The 1943 Bengali famine was caused by then-British Prime Minister Winston Churchill’s policies and not drought, a group of Indian and American researchers have found in a study published in the journal, Geophysical Research Letters.

The researchers came to this conclusion by using weather data to simulate the amount of moisture present in the soil during six major Indian famines, those of 1873-’74, 1876, 1877, 1896-’97, 1899 and 1943. Deficit of soil moisture is a key indicator of poor rainfall and high temperatures.

According to the study, the first five famines were a result of drought, as concluded by the soil moisture study, but not the one that happened in 1943.

“There have been no major famines since independence,” Vimal Mishra told CNN, “And so we started our research thinking the famines would have been caused by drought due to factors such as lack of irrigation.”

Mishra, an associate professor of Indian Institute of Technology, Gandhinagar, has co-authored the study, along with Amar Deep Tiwari, Saran Aadhar, Reepal Shah, Mu Xiao, DS Pai and Dennis Lettenmaier.

The 1943 Bengal famine led to the deaths of an estimated three million people, and is widely believed by several historians to have been caused or made worse by British policies of the time.

The study showed that though the eastern region of India experienced severe drought in the early-1940s, the amount of rainfall was above average in late-1943, a period considered to be the peak of the famine.

The British policies alleged to be the cause of the famine were the heavy distribution of food and vital necessities to the military during the second world war, halting import of rice, and the British government not declaring famine in India.

A destitute mother and child on the sidewalk in Calcutta during the Bengal famine of 1943-44. Courtesy Kalyani Bhattacharyee, and Sj. Manoj Sarbadhikar/Wikimedia Commons.
A destitute mother and child on the sidewalk in Calcutta during the Bengal famine of 1943-44. Courtesy Kalyani Bhattacharyee, and Sj. Manoj Sarbadhikar/Wikimedia Commons.

According to the study, another factor that exacerbated the mortality count of the 1943 famine was the Japanese capture of Burma (now Myanmar), which was a major source of rice imports in India. The study noted that in the past, famines, despite being deadly, could not cause much damage due to rice imports from Myanmar and the British government’s relief aid.

Speaking to CNN, Mishra said that during the 1873-’74 famine, the Bengal lieutenant governor, Richard Temple, saved many lives by importing and distributing food. But the British government criticised him and dropped his policies during the drought of 1943, leading to countless fatalities.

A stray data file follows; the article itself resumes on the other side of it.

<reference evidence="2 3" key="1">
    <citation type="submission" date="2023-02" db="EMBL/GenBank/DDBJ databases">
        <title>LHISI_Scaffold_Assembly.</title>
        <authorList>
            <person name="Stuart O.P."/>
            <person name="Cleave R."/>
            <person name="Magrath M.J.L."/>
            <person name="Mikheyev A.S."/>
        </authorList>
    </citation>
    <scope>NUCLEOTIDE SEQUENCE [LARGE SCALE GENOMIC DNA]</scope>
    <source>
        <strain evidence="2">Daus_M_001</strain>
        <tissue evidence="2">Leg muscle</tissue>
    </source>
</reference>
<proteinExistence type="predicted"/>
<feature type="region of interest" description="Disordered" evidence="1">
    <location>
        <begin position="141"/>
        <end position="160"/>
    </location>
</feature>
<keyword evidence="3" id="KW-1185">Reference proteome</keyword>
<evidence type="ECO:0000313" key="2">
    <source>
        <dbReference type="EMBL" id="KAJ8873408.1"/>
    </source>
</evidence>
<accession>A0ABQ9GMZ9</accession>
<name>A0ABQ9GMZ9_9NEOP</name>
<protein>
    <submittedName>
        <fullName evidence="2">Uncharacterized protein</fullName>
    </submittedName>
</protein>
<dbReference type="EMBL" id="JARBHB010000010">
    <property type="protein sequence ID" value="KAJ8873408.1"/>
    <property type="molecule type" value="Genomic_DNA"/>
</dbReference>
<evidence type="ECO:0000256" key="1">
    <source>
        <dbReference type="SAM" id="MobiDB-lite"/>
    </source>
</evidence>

That the 1943 Bengal famine was a result of wilful negligence by the British government was accepted and believed strongly across India for quite a while. In 1981, Nobel Prize-winning economist Amartya Sen said that supplies should have been in abundance during 1943 to control the deaths brought about by the famine.

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Winston Churchill and the 1943 Bengal famine.

Madhushree Mukherjee’s 2011 book, Churchill’s Secret War: The British Empire and the Ravaging of India during World War II, notes that the famine was caused by heavy exports of food from India. As the famine got worse, she wrote, 70,000 tons of rice were exported from India between January and July, 1943.

Despite Churchill’s War Cabinet being warned about the famine at the time, Mukerjee wrote, the British Prime Minister was reluctant to devote time and resources to fix the Indian problem, and instead, strengthen his military operations and accumulate stocks at home.

“A concession to one country at once encourages demands from all the others,” Churchill commented in a memo on March 10, 1943, as quoted in Mukerjee’s book. “They must learn to look after themselves as we have done. The grave situation of the UK import programme imperils the whole war effort and we cannot afford to send ships merely as a gesture of good will.”

Image of Midnapore famine victim from Chittaprosad's Hungry Bengal, five thousand copies of which were burned by Indian police. Courtesy Wikimedia Commons.
Image of Midnapore famine victim from Chittaprosad's Hungry Bengal, five thousand copies of which were burned by Indian police. Courtesy Wikimedia Commons.

In 2017, Congress MP Shashi Tharoor said about Churchill, “This is a man the British would have us hail as an apostle of freedom and democracy, when he has as much blood on his hands as some of the worst genocidal dictators of the 20th century.” He chronicled the havoc wreaked by the British empire on India in his book, Inglorious Empire.

Since independence, India’s population has increased manifold, but famine deaths have been brought under control. “Expansion of irrigation, better public distribution system, rural employment, and transportation reduced the impact of drought on the lives of people after the independence,” Mishra’s study said.

The revelations of Mishra and his fellow researchers’ study vindicated several Indians as well as others, as seen on Twitter. One user questioned the validity of a study complimenting Churchill as a human rights crusader.

Also read:

75 years since the Bengal famine: How much was Churchill’s bias to blame for the death of millions?

‘The hypocrisy in favour of colonialism needed to be dealt with’: Shashi Tharoor on his new book

Who was the photographer who took these dehumanising images of the Madras famine?